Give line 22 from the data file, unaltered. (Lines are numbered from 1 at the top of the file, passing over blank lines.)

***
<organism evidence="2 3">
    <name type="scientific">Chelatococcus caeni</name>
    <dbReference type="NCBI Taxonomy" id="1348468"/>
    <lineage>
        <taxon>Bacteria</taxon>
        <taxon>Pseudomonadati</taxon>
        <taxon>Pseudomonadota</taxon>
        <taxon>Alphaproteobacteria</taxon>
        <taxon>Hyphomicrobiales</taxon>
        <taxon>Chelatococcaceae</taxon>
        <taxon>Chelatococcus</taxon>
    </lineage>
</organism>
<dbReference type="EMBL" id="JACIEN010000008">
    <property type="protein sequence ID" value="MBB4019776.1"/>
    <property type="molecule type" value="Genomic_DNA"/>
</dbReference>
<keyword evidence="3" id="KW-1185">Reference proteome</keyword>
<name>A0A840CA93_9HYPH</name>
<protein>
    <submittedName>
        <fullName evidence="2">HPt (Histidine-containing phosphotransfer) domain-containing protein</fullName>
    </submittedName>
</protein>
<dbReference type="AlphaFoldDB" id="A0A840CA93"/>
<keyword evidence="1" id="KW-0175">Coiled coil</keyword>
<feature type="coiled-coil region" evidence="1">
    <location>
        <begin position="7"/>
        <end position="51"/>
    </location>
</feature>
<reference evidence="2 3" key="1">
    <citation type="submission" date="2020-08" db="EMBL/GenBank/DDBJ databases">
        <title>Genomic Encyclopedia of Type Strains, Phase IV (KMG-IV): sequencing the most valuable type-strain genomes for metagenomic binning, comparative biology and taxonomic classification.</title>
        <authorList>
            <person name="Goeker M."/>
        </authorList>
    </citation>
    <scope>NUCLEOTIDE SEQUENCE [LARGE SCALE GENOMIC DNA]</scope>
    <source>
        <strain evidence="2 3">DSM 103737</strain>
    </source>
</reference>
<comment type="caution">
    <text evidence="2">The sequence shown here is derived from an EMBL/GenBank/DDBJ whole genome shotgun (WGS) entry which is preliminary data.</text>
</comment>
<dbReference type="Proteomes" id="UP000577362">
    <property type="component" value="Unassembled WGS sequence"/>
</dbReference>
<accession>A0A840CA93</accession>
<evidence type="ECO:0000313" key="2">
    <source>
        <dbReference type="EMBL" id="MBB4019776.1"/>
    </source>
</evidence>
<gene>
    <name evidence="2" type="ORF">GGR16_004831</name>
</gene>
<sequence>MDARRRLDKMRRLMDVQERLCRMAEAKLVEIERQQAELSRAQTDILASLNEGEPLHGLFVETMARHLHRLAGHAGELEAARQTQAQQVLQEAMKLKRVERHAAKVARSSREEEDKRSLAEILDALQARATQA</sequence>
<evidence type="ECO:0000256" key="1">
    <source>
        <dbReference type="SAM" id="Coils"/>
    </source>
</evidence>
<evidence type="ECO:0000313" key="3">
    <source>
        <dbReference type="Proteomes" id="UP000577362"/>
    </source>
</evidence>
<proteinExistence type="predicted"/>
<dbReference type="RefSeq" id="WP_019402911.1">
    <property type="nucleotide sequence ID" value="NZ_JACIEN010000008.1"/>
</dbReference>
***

        <fullName evidence="2">HPt (Histidine-containing phosphotransfer) domain-containing protein</fullName>